Awareness - January 3, 2022 - We Welcome

Awareness - January 3, 2022

Biden Admin asked the Supreme Court to intervene in MPP ruling by lower court 

Last week the Justice Department filed a petition asking the Supreme Court to intervene in the lawsuit that led to a lower court ruling that the Migrant Protection Protocols (MPP) be reimplemented. They requested that the Supreme Court review the decision of the lower courts and hear arguments in April, stating that “the lower courts have commanded DHS to implement and enforce the short-lived and controversial MPP program in perpetuity.” 

After a failed attempt to appeal the August ruling, the Biden administration began a new version of MPP in early December. Since then, there have been over 200 migrants returned to Mexico from the El Paso port of entry. So far they have all been adult men and most were from Nicaragua, Venezuela, and Cuba.

The state of West Virginia sued the Biden Administration in December, claiming that their reimplementation of MPP “includes too many exceptions for vulnerable migrants.” 

Humanitarian parole denials leave few options available for Afghans still in need of evacuation

Many Afghans applying for humanitarian parole have begun to receive denial letters. An AP News report on December 30 showed that USCIS has denied around 470 applications and conditionally approved around 140 out of the 35,000 applications submitted since the evacuation. In a typical year, USCIS receives around 2,000 applications for humanitarian parole, and they approve an average of 500. 

As more denials are expected, some immigration attorneys have abandoned the humanitarian parole applications altogether as USCIS continues to emphasize their view of the refugee resettlement process as the “typical pathway” for people seeking to flee Afghanistan. The Wall Street Journal reported in mid-December that around 62,000 Afghans are still in need of evacuation.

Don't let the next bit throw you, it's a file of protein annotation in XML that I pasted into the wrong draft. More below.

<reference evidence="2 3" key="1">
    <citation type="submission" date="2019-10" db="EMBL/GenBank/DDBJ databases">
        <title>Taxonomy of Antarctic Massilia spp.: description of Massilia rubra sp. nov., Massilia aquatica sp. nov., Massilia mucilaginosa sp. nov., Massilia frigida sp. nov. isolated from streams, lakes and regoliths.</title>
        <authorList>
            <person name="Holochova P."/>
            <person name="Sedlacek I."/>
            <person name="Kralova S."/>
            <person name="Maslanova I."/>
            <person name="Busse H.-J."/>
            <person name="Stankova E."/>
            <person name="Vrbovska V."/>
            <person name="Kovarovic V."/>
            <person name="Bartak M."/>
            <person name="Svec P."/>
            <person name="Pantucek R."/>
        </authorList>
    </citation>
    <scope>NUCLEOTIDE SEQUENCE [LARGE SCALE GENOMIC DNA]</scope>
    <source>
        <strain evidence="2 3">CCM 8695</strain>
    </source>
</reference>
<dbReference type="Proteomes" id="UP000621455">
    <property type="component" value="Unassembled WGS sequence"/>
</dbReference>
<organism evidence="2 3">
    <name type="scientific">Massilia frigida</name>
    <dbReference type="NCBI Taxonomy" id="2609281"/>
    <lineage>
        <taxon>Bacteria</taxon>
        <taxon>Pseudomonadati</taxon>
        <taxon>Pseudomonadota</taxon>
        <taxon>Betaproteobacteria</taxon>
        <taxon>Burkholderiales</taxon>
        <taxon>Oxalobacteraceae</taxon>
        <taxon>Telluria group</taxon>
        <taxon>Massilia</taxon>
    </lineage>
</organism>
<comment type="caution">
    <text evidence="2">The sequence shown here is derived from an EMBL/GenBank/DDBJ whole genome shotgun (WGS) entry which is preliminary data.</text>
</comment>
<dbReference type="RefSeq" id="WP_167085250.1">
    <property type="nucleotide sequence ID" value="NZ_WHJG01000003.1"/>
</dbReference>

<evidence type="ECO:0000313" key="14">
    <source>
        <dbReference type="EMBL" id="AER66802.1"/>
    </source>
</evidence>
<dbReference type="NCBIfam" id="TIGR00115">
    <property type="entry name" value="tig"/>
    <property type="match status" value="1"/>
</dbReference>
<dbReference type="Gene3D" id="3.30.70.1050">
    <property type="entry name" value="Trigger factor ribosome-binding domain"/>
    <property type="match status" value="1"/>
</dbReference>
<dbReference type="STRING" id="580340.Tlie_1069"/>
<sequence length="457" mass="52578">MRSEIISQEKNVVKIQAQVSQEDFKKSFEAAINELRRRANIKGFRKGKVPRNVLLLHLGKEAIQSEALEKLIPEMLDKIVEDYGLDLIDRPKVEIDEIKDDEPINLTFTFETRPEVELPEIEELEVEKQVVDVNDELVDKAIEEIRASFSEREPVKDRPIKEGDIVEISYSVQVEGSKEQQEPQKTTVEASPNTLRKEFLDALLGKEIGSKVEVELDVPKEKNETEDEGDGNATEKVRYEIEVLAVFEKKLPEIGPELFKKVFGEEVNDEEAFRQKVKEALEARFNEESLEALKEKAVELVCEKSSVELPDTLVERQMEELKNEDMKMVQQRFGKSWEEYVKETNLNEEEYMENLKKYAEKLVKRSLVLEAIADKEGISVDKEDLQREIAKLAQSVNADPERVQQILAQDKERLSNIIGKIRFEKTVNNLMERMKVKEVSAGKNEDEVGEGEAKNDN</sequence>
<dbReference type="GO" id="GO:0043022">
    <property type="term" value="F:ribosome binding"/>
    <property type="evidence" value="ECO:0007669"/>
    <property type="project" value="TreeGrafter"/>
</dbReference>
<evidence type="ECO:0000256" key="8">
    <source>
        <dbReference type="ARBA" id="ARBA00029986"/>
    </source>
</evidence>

2021 saw a record number of unaccompanied children in HHS custody

According to reports from CBS News, HHS housed 122,000 unaccompanied migrant children in fiscal year 2021, a record high. While the number of unaccompanied children in custody decreased over the summer, increasing arrivals saw approximately 14,000 children sheltered in HHS facilities in November. As of 12/23 there were just under 12,000 unaccompanied children in HHS custody (the high in April ‘21 was 22,500).

The states with the most placements included Texas, Florida, California, and New York - there were 45,000 children housed just in these states. Over 107,000 unaccompanied children were released to sponsors in FY2021.

All but three of the emergency intake shelters that began cropping up this spring have been closed, but the government has been making plans to open “influx facilities” in Greensboro, NC and Glorieta, NM if the need for more temporary shelter arises.